7. Marieke Marieke says:

    I think this will be a short review because i don't want to give too much away This is probably one of the uniue books i've ever read done completely unpretentiously most of the time i was reading it i was thoroughly swept up in its melancholy atmosphere but as the story began to resolve toward the very end the tone lightened and i happily noted Orhan Pamuk's sense of humor and ability to make fun of himself at least that is how i processed certain things at the end of the bookas a novelized catalog of a very intimate and personal museum the book cleverly documents one man's Kemal tragic attempt to spend his life happily with the one woman Fusün he truly loves the reader knows from the outset that they are aboard a trainwreck but it's never clear despite hints all along the way how the train will ultimately wreck and what will become of Kemal The reader accompanies Kemal in his besotted state followed by obsession and then grief observing with slight discomfort and sadness Kemal's years collecting various objects connected to Fusün in order to feel close to his beloved Although we don't know until the end what becomes of Kemal or how his story got written we do know what becomes of his collected objects They are part of a museum and as we learn his story we are introduced to these objects or perhaps as we are introduced to these objects we learn his story I don't know if the five stars will hold up but i gave it five stars today because i got so entirely wrapped up in the story and so as it reached its resolution i had expected the opposite to be true but i was wrong I also feel terrible that i have yet to read Snow which i have been avoiding since i have been unable to finish My Name is Red and i had heard from several people that Snow is difficult I've been afraid of it But now i really want to read it And everything else that i have yet to read or finish reading by Orhan PamukETA 04122012 Life imitates art and becomes real life art Moved up on my To Do list Visit Istanbul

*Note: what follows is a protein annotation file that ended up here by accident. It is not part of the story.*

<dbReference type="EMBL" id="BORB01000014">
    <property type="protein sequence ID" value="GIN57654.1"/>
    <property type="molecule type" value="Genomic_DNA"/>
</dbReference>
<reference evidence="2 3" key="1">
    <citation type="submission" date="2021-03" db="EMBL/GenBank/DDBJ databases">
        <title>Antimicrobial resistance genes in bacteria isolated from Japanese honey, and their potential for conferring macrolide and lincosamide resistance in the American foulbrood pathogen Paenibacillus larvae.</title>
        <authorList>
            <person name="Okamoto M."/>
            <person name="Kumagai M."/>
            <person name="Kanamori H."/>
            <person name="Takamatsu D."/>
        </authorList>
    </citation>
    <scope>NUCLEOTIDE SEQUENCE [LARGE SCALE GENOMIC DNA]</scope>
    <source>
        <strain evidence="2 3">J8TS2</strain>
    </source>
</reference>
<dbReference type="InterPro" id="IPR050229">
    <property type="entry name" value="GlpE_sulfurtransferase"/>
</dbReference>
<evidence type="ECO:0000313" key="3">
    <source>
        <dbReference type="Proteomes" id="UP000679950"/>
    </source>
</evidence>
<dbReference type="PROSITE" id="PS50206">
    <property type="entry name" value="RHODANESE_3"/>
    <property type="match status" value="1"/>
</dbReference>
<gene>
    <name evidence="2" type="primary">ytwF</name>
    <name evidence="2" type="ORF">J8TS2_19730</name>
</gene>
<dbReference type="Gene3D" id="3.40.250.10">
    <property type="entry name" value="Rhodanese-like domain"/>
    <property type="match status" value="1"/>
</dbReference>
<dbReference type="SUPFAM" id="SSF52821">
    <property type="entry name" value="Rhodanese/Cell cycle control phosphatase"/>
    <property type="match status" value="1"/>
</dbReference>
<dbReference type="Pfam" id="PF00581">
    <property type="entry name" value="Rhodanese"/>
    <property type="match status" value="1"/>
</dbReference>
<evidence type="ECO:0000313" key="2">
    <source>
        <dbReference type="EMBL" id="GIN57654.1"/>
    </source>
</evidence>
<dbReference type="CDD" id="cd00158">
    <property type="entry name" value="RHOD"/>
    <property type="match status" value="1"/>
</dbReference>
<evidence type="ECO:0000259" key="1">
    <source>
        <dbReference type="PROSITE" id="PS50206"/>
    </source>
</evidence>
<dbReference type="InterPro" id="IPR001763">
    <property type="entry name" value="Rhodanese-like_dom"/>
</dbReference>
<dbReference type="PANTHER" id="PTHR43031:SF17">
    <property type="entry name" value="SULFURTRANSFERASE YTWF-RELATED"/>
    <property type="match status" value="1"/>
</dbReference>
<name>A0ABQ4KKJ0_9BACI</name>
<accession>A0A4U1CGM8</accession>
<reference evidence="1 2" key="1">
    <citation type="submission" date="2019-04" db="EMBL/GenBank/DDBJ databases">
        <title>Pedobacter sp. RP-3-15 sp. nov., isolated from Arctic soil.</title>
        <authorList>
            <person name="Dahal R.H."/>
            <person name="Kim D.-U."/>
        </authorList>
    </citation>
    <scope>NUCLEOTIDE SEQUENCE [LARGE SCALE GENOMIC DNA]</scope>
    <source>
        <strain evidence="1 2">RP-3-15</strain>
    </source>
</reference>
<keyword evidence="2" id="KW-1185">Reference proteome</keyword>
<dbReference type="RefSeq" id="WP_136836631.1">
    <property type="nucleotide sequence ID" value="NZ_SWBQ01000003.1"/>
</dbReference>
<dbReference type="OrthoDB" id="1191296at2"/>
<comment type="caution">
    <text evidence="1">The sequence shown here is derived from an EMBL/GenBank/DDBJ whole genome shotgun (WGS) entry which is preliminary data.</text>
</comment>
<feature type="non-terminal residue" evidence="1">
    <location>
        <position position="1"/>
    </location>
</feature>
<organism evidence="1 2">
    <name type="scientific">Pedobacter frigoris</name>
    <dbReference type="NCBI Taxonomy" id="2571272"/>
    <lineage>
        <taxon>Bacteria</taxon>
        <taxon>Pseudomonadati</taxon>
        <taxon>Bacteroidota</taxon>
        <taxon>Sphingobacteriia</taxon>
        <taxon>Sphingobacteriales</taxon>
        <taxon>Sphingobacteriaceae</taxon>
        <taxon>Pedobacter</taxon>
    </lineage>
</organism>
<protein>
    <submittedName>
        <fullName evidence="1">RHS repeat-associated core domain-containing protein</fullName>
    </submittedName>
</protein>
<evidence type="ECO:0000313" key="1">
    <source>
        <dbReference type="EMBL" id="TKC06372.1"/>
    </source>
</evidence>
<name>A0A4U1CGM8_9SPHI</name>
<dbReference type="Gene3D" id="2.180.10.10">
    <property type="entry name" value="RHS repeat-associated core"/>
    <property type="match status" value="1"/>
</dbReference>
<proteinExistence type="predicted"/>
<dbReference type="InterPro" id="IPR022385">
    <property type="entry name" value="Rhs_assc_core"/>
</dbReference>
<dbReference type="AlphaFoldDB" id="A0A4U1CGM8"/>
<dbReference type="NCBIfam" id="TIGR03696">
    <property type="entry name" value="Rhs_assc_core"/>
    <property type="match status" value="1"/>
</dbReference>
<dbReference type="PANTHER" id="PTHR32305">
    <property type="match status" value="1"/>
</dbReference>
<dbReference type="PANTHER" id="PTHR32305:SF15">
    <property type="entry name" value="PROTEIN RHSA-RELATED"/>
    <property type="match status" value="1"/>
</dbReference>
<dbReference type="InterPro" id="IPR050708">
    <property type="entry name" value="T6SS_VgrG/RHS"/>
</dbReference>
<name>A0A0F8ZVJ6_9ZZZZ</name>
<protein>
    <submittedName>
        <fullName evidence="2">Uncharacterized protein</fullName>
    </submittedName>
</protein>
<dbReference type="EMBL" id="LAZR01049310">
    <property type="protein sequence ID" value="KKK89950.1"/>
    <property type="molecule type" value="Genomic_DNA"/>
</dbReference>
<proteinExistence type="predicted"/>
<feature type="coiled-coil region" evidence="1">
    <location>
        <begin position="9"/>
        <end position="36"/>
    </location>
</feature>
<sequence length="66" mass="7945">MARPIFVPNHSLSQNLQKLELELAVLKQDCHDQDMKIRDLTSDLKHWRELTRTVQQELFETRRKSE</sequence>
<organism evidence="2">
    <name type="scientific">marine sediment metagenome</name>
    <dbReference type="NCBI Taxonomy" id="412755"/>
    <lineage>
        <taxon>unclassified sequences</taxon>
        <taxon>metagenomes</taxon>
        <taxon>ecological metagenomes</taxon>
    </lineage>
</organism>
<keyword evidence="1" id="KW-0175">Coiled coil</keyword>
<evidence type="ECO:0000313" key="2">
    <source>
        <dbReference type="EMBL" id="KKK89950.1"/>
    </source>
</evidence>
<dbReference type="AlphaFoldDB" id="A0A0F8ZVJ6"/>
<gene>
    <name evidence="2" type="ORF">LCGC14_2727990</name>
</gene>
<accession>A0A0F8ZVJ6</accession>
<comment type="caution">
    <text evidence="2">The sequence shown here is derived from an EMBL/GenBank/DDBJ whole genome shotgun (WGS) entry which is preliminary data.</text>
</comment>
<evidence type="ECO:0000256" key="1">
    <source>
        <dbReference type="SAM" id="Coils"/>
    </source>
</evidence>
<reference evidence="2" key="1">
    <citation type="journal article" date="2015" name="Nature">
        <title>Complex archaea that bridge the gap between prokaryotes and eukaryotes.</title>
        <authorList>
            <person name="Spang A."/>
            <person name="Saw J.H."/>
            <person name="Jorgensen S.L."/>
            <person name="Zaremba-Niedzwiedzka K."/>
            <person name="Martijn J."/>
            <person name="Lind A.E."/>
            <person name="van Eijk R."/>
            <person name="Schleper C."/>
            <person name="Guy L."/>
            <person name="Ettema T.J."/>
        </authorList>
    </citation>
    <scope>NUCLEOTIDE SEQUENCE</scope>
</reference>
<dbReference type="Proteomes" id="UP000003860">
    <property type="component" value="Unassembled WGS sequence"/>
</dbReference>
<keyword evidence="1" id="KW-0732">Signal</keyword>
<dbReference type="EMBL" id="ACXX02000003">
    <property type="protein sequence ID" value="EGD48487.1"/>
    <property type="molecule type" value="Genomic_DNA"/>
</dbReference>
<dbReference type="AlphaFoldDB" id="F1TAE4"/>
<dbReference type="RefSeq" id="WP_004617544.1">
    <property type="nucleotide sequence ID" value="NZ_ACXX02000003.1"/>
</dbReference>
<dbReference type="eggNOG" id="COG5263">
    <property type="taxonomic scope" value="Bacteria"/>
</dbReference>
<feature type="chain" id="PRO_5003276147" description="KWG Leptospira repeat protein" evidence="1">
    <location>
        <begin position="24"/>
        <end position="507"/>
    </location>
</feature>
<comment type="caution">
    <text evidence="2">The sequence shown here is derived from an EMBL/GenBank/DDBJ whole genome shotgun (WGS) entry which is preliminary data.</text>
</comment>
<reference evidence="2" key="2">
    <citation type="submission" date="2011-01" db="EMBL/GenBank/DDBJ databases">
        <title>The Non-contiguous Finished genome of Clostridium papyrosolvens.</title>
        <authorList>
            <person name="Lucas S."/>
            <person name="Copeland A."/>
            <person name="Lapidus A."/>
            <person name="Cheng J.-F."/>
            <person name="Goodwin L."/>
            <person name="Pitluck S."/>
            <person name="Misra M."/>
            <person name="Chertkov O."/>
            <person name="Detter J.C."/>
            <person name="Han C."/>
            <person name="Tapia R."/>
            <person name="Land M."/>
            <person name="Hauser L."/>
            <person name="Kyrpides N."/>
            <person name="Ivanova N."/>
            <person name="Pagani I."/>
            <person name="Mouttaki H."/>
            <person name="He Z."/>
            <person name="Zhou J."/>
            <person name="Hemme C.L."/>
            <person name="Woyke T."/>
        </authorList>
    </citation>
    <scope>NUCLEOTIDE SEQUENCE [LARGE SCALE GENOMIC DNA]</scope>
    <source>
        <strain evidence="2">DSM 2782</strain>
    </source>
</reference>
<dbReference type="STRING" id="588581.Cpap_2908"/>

8. Vonia Vonia says: